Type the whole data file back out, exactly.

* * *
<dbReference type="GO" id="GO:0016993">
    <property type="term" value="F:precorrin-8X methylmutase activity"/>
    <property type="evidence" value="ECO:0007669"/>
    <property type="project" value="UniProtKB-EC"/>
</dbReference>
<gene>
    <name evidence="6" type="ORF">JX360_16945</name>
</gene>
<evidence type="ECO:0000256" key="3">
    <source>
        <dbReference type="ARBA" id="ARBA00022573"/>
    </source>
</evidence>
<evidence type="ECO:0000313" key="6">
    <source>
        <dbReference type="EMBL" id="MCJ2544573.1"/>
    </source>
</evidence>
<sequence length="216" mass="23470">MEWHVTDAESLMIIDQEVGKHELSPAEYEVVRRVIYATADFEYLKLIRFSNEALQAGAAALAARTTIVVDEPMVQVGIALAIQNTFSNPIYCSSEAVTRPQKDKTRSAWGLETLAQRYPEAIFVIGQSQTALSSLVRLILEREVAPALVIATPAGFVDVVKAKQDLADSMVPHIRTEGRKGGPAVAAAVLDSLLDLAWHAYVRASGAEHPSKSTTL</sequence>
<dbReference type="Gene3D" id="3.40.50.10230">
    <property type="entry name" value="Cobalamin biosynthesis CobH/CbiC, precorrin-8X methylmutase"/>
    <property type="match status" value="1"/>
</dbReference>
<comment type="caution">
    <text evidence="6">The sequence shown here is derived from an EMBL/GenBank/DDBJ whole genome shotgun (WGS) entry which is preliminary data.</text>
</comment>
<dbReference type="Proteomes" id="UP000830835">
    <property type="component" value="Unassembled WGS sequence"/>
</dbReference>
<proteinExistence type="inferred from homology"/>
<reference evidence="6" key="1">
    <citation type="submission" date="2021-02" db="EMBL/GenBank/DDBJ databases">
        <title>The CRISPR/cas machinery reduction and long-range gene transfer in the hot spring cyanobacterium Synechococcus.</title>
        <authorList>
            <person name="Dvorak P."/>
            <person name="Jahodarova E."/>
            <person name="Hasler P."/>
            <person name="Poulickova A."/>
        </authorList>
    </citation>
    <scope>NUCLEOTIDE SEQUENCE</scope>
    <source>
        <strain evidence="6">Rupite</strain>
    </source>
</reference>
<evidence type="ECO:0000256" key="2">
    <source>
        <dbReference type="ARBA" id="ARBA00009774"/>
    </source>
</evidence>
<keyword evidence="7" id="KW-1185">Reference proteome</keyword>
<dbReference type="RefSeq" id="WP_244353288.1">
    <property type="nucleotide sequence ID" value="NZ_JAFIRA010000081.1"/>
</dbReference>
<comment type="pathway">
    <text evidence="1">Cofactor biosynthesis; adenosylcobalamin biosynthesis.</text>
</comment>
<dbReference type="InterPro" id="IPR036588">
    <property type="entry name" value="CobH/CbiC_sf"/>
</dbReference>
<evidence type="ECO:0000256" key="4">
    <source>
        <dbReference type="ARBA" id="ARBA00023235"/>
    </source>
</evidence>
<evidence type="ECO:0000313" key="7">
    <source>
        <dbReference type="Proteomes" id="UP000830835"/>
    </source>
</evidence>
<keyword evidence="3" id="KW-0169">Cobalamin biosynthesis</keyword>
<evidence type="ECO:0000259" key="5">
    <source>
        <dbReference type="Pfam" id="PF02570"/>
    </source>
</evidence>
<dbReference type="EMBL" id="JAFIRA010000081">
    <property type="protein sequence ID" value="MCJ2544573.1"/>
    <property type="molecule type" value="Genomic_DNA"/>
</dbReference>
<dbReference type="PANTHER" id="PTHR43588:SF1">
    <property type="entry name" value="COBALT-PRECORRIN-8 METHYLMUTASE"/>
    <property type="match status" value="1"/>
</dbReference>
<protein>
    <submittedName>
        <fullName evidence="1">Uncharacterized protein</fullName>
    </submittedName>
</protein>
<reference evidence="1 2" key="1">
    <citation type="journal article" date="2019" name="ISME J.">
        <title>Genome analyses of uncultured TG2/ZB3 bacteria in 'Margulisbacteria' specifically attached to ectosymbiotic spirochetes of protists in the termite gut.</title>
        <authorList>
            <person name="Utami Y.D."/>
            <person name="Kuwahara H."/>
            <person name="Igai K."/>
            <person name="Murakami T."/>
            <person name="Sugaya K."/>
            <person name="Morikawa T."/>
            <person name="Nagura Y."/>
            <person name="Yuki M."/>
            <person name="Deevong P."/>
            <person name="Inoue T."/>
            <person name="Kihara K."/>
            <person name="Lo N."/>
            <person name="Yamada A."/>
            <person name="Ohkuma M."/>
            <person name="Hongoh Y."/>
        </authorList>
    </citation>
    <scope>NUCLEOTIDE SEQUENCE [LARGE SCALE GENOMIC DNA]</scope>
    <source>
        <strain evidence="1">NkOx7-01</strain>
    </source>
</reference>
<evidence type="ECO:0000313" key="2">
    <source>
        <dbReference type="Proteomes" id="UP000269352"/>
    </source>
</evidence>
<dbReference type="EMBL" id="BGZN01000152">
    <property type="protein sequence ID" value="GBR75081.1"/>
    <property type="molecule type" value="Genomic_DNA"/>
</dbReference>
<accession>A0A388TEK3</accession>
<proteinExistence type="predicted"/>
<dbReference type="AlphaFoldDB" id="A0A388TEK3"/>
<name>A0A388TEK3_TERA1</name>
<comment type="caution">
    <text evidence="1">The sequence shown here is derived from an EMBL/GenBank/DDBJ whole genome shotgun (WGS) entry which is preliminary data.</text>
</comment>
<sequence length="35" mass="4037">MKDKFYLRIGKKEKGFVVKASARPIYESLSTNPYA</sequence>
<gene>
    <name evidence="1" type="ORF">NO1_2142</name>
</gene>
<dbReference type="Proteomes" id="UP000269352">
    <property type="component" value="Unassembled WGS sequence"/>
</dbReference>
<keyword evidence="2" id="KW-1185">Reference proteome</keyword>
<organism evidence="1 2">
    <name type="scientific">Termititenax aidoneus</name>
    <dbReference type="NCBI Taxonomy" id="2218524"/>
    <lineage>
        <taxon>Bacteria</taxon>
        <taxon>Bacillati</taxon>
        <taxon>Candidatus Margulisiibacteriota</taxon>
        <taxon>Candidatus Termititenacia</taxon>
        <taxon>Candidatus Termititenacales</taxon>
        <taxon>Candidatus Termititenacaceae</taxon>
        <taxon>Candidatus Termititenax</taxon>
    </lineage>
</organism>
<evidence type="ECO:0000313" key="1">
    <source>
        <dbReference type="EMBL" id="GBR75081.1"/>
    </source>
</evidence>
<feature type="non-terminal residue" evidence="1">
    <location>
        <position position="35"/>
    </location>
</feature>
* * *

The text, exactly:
<dbReference type="GO" id="GO:0016993">
    <property type="term" value="F:precorrin-8X methylmutase activity"/>
    <property type="evidence" value="ECO:0007669"/>
    <property type="project" value="UniProtKB-EC"/>
</dbReference>
<gene>
    <name evidence="6" type="ORF">JX360_16945</name>
</gene>
<evidence type="ECO:0000256" key="3">
    <source>
        <dbReference type="ARBA" id="ARBA00022573"/>
    </source>
</evidence>
<evidence type="ECO:0000313" key="6">
    <source>
        <dbReference type="EMBL" id="MCJ2544573.1"/>
    </source>
</evidence>
<sequence length="216" mass="23470">MEWHVTDAESLMIIDQEVGKHELSPAEYEVVRRVIYATADFEYLKLIRFSNEALQAGAAALAARTTIVVDEPMVQVGIALAIQNTFSNPIYCSSEAVTRPQKDKTRSAWGLETLAQRYPEAIFVIGQSQTALSSLVRLILEREVAPALVIATPAGFVDVVKAKQDLADSMVPHIRTEGRKGGPAVAAAVLDSLLDLAWHAYVRASGAEHPSKSTTL</sequence>
<dbReference type="Gene3D" id="3.40.50.10230">
    <property type="entry name" value="Cobalamin biosynthesis CobH/CbiC, precorrin-8X methylmutase"/>
    <property type="match status" value="1"/>
</dbReference>
<comment type="caution">
    <text evidence="6">The sequence shown here is derived from an EMBL/GenBank/DDBJ whole genome shotgun (WGS) entry which is preliminary data.</text>
</comment>
<dbReference type="Proteomes" id="UP000830835">
    <property type="component" value="Unassembled WGS sequence"/>
</dbReference>
<proteinExistence type="inferred from homology"/>
<reference evidence="6" key="1">
    <citation type="submission" date="2021-02" db="EMBL/GenBank/DDBJ databases">
        <title>The CRISPR/cas machinery reduction and long-range gene transfer in the hot spring cyanobacterium Synechococcus.</title>
        <authorList>
            <person name="Dvorak P."/>
            <person name="Jahodarova E."/>
            <person name="Hasler P."/>
            <person name="Poulickova A."/>
        </authorList>
    </citation>
    <scope>NUCLEOTIDE SEQUENCE</scope>
    <source>
        <strain evidence="6">Rupite</strain>
    </source>
</reference>
<evidence type="ECO:0000256" key="2">
    <source>
        <dbReference type="ARBA" id="ARBA00009774"/>
    </source>
</evidence>
<keyword evidence="7" id="KW-1185">Reference proteome</keyword>
<dbReference type="RefSeq" id="WP_244353288.1">
    <property type="nucleotide sequence ID" value="NZ_JAFIRA010000081.1"/>
</dbReference>
<comment type="pathway">
    <text evidence="1">Cofactor biosynthesis; adenosylcobalamin biosynthesis.</text>
</comment>
<dbReference type="InterPro" id="IPR036588">
    <property type="entry name" value="CobH/CbiC_sf"/>
</dbReference>
<evidence type="ECO:0000256" key="4">
    <source>
        <dbReference type="ARBA" id="ARBA00023235"/>
    </source>
</evidence>
<evidence type="ECO:0000313" key="7">
    <source>
        <dbReference type="Proteomes" id="UP000830835"/>
    </source>
</evidence>
<keyword evidence="3" id="KW-0169">Cobalamin biosynthesis</keyword>
<evidence type="ECO:0000259" key="5">
    <source>
        <dbReference type="Pfam" id="PF02570"/>
    </source>
</evidence>
<dbReference type="EMBL" id="JAFIRA010000081">
    <property type="protein sequence ID" value="MCJ2544573.1"/>
    <property type="molecule type" value="Genomic_DNA"/>
</dbReference>
<dbReference type="PANTHER" id="PTHR43588:SF1">
    <property type="entry name" value="COBALT-PRECORRIN-8 METHYLMUTASE"/>
    <property type="match status" value="1"/>
</dbReference>
<protein>
    <submittedName>
        <fullName evidence="1">Uncharacterized protein</fullName>
    </submittedName>
</protein>
<reference evidence="1 2" key="1">
    <citation type="journal article" date="2019" name="ISME J.">
        <title>Genome analyses of uncultured TG2/ZB3 bacteria in 'Margulisbacteria' specifically attached to ectosymbiotic spirochetes of protists in the termite gut.</title>
        <authorList>
            <person name="Utami Y.D."/>
            <person name="Kuwahara H."/>
            <person name="Igai K."/>
            <person name="Murakami T."/>
            <person name="Sugaya K."/>
            <person name="Morikawa T."/>
            <person name="Nagura Y."/>
            <person name="Yuki M."/>
            <person name="Deevong P."/>
            <person name="Inoue T."/>
            <person name="Kihara K."/>
            <person name="Lo N."/>
            <person name="Yamada A."/>
            <person name="Ohkuma M."/>
            <person name="Hongoh Y."/>
        </authorList>
    </citation>
    <scope>NUCLEOTIDE SEQUENCE [LARGE SCALE GENOMIC DNA]</scope>
    <source>
        <strain evidence="1">NkOx7-01</strain>
    </source>
</reference>
<evidence type="ECO:0000313" key="2">
    <source>
        <dbReference type="Proteomes" id="UP000269352"/>
    </source>
</evidence>
<dbReference type="EMBL" id="BGZN01000152">
    <property type="protein sequence ID" value="GBR75081.1"/>
    <property type="molecule type" value="Genomic_DNA"/>
</dbReference>
<accession>A0A388TEK3</accession>
<proteinExistence type="predicted"/>
<dbReference type="AlphaFoldDB" id="A0A388TEK3"/>
<name>A0A388TEK3_TERA1</name>
<comment type="caution">
    <text evidence="1">The sequence shown here is derived from an EMBL/GenBank/DDBJ whole genome shotgun (WGS) entry which is preliminary data.</text>
</comment>
<sequence length="35" mass="4037">MKDKFYLRIGKKEKGFVVKASARPIYESLSTNPYA</sequence>
<gene>
    <name evidence="1" type="ORF">NO1_2142</name>
</gene>
<dbReference type="Proteomes" id="UP000269352">
    <property type="component" value="Unassembled WGS sequence"/>
</dbReference>
<keyword evidence="2" id="KW-1185">Reference proteome</keyword>
<organism evidence="1 2">
    <name type="scientific">Termititenax aidoneus</name>
    <dbReference type="NCBI Taxonomy" id="2218524"/>
    <lineage>
        <taxon>Bacteria</taxon>
        <taxon>Bacillati</taxon>
        <taxon>Candidatus Margulisiibacteriota</taxon>
        <taxon>Candidatus Termititenacia</taxon>
        <taxon>Candidatus Termititenacales</taxon>
        <taxon>Candidatus Termititenacaceae</taxon>
        <taxon>Candidatus Termititenax</taxon>
    </lineage>
</organism>
<evidence type="ECO:0000313" key="1">
    <source>
        <dbReference type="EMBL" id="GBR75081.1"/>
    </source>
</evidence>
<feature type="non-terminal residue" evidence="1">
    <location>
        <position position="35"/>
    </location>
</feature>